Google and the Circle of Life
A few weeks back, at a LSNC organization-wide staff meeting, I gave the type of tech presentation I am always asked to give at such events: A state-of-organizational-tech overview/update, reviewing what has changed at LSNC in the last year and what changes are coming in the next, with a few tech funsies to keep the crowd awake. We did have some real fun with the session. Among other things, the LSNC tech team attempted some Harry Potter shtick involving an audience volunteer, a wizard’s hat, an incantation of “Google nexus transportus confundum!” while automatically uploading a photo to the web clipboard in Google Docs, via a Google Nexus phone. While amused by the shtick (you had to be there), the smartphone-savvy audience was also largely unimpressed, as if to say, “Tell me something I don’t already know.”
Whew, is it ever getting harder to impress our staff with technology. The transformative Big-Bang days are long over. The technology bar has raised considerably the last few years within our organization, and while changes are appreciated they often evoke an expression akin to “Is that all you’ve got?”
To be fair, we were able to show our staffers a few things that were new for them, most notably a preview of the Google Apps + Pika integrations everyone at LSNC have been hearing about but most had not seen before. Folks were attentive as we showed them the Google Calendar and Google Docs integrations, their silent nods saying, “Good, good.” When we showed them how the Gmail integration works, the reaction was anything but silent. All we did was show a Gmail message and drew attention to a new button at the bottom of the message. When the presenter Mark Sawyer said, “… and when you click on this button the message is automatically copied over to your Pika case notes,” the room exploded with applause.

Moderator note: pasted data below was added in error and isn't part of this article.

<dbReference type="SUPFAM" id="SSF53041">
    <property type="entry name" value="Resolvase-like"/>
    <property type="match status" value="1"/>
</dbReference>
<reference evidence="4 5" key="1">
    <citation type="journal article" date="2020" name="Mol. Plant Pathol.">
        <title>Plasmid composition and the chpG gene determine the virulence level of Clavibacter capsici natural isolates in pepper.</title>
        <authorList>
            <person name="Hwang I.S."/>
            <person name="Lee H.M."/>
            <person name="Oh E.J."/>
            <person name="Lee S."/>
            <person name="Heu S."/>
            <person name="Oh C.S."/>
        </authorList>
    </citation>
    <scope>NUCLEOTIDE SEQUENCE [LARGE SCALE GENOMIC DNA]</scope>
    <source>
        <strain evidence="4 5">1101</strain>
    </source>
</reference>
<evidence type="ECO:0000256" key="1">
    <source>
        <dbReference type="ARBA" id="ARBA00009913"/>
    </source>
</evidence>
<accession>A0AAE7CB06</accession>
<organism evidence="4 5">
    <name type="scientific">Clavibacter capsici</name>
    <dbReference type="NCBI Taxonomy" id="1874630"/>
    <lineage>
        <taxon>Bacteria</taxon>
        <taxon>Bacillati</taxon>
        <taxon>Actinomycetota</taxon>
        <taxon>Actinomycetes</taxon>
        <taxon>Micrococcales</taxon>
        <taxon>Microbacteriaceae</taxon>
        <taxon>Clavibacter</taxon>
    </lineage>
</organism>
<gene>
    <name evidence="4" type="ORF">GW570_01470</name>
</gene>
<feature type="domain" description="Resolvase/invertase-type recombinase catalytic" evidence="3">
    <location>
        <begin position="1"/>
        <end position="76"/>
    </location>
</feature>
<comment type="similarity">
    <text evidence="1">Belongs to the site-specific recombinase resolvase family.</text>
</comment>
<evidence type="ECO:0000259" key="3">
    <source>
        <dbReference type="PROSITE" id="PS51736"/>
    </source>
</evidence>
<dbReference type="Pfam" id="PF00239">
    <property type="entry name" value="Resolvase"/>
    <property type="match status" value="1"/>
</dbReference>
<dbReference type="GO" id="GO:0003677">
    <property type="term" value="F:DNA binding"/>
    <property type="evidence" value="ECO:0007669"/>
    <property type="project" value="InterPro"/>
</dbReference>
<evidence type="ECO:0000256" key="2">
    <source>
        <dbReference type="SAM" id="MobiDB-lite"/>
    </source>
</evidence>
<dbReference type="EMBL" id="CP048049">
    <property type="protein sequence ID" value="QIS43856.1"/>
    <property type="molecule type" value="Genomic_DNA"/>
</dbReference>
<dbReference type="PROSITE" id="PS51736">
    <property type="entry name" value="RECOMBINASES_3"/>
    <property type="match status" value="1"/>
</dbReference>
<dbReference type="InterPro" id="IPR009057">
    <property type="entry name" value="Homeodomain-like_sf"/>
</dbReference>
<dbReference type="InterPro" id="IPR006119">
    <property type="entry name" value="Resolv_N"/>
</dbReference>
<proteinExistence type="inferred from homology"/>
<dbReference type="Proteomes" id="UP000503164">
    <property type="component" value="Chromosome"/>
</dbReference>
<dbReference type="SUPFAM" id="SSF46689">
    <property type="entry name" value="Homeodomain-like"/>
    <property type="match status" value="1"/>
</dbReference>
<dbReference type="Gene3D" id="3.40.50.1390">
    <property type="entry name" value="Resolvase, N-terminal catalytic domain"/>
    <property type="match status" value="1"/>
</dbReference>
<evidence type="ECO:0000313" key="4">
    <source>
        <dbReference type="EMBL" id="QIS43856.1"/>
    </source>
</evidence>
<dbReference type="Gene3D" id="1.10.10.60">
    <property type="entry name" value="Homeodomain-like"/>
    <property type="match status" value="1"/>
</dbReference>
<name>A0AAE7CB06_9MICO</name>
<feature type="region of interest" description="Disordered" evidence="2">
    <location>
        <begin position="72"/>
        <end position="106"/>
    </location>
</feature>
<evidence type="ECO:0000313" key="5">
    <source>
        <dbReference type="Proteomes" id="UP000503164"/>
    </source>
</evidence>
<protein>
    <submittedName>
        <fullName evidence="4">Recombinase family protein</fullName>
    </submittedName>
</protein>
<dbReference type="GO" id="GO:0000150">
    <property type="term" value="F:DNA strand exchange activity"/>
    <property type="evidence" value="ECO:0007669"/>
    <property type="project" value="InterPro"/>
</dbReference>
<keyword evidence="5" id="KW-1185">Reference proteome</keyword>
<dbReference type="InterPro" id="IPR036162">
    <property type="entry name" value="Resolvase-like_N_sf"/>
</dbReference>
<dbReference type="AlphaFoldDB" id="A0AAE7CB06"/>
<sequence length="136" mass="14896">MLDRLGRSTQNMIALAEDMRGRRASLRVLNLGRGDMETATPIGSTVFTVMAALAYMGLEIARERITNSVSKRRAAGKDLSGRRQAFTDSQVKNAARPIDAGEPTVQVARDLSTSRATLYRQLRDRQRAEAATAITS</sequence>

Was the applause a measure of their being impressed by the technology? Not really, in my view. I think it was a measure of how users of very familiar technologies — in this case the Pika case management system and Gmail — now think or expect the technologies to work… together. It was not an “Oh My God” moment. It was a “Thank God” moment. The applause was a shared expression of technological redemption from the tedium of having, for so long, to copy-n-paste email messages from Gmail over to Pika. The audience was not so much amazed as relieved.
Such sentiment is a shift in what are practical, reasonable expectations among our users about now common technologies working the way they need them to work. In our organization’s case, the adoption of the Google Apps platform is not about what is cool or even “the Google” itself. What it is really about is the shift in a larger, overarching work paradigm. The desktop, the cloud and mobile devices are not separate work paradigms. They are simply tools that we can reasonably anticipate our users need or will need soon enough to do their work, to be productive. To be Google-specific about it, that is the thinking behind our efforts at exploiting the Google API to integrate or share, as seamlessly as possible, select content within Pika with Google Calendar and Google Docs, or within Gmail and Google Groups with Pika.
Although there are pockets of differences within our organization, it is fair to say that most here have settled into the new work paradigm: the networked desktop is just another device connected to the web, which is the cloud, which is accessible most everywhere via any number of mobile devices. Hakuna matata, my friends. It’s the circle of life.